In His Words
M. Lee Pelton has given hundreds of speeches, in dozens of settings, while presiding at Willamette. The following is a composite of some of them. Among Pelton’s most enduring qualities at the helm, as those of us who spend a lot of time on campus have seen, were his willingness to think big and his presence at the podium.
We have all arrived at this moment together because of countless gestures of hope made by the generations that preceded us.
We know that this century will depend increasingly on knowledge: knowledge discovered, knowledge gained, knowledge tested, knowledge shared, knowledge applied. And these things, in turn, will require wisdom: the way in which knowledge is weighted and used.
My hope — one that I know you share with me — is that we can create out of the rich diversity of human experience communities of learning — communities made both beautiful and effective by their pluralism, communities of learning that will turn the tide of human want into a sea of joy and light.
The most invigorating part of your years at Willamette will be those moments in class — or in interaction with a classmate, in conversation with friends in your residence hall, over dinner at Goudy Commons, on strolls along the Mill Stream, or in a student committee or club meeting — that will help you understand how you wish to live your life.
Although Willamette can offer you a great deal — professors, your advisor, labs, the library, fellow students, an art museum, computers — you will be the ultimate arbiter or architect of meaning. As a fellow president said, “You will perceive your own meanings, develop your own values, and make your own choices.”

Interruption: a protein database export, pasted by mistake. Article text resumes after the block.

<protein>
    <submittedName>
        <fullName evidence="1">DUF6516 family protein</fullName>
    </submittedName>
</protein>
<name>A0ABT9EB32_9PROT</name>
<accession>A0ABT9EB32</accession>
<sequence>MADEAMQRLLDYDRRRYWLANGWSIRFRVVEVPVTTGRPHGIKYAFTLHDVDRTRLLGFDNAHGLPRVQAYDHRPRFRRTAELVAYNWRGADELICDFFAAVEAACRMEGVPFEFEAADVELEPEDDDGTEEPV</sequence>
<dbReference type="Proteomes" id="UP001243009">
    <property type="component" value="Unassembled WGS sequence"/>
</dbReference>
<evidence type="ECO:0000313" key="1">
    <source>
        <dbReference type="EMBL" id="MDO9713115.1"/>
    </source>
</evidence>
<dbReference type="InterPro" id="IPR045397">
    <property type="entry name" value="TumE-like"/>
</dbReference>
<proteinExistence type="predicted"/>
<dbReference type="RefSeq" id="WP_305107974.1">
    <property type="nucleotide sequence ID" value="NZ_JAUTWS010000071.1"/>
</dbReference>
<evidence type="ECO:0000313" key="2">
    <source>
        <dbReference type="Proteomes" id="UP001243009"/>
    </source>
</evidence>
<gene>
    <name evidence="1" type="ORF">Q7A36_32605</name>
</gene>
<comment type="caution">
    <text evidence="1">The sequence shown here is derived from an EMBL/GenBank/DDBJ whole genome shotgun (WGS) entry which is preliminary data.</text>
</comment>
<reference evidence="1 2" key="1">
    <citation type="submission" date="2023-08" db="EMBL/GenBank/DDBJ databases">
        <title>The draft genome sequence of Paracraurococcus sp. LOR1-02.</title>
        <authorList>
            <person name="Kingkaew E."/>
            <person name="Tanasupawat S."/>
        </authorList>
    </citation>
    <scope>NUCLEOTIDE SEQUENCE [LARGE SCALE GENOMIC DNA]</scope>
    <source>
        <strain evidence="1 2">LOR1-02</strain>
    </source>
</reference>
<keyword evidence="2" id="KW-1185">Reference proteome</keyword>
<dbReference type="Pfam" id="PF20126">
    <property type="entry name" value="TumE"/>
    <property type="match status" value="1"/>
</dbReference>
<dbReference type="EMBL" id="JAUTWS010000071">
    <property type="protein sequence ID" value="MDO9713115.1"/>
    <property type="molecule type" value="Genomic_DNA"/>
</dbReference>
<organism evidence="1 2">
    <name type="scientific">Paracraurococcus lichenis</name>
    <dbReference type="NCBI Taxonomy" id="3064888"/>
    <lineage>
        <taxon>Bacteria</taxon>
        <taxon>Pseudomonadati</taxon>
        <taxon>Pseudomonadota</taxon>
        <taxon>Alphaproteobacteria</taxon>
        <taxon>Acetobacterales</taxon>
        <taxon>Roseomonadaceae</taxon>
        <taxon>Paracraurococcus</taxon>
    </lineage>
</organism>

At Willamette we educate the young women and men who will solve the problems and change the world. We educate them to humanity by helping them understand their connectivity to the world around them: not only their connectivity to natural laws or outward expressions of aesthetic and cultural forms or economic and political structures, but also to the earth and the environment that sustains life.
In your communities — wherever you live, work or study — you will encounter the increasing diversity of the United States. You will encounter how a new “globalism” has changed our relationships with neighbors that once seemed so far away and so abstract, and how this new proximity and interdependency changes the way we think about education, commerce and society. Let me put it in practical terms: For many of you, in your lifetime, the very best companies will have as an expectation that you, for a portion of your work life, will live and work in a country outside the United States.
What is required is that you acquire through your time at Willamette — in the classroom as well as your many associations outside the class — those habits of mind that give you the capacity to think deeply and — this is most important — to think for yourselves.
The noisy drum beat of slogans, the jangling discords of the news, the great storm of sound bytes that rain down ceaselessly upon the citizen make democracy vulnerable to those messages that are the loudest or most persistent rather than those that are most reasonable or well considered. The waves and bits of detritus we endure now surpass anything that previous generations ever knew.
So here is what I want you to do while you are at Willamette: Stand for something. Stand up for something.
Live a life of no regrets. Where you see wrong, right it; where you see hurt, soothe it; where you see a broken heart, mend it.
Live a good life and all of the other things will not matter.
When you depart from this commonwealth of learning, may your life bring you some work of noble note, may you find meaning in your commitment to others and may your memories of Willamette be undying.
Good luck and good cheer.”
“Acquire...those habits of mind that give you the capacity to think deeply and...to think for yourselves.”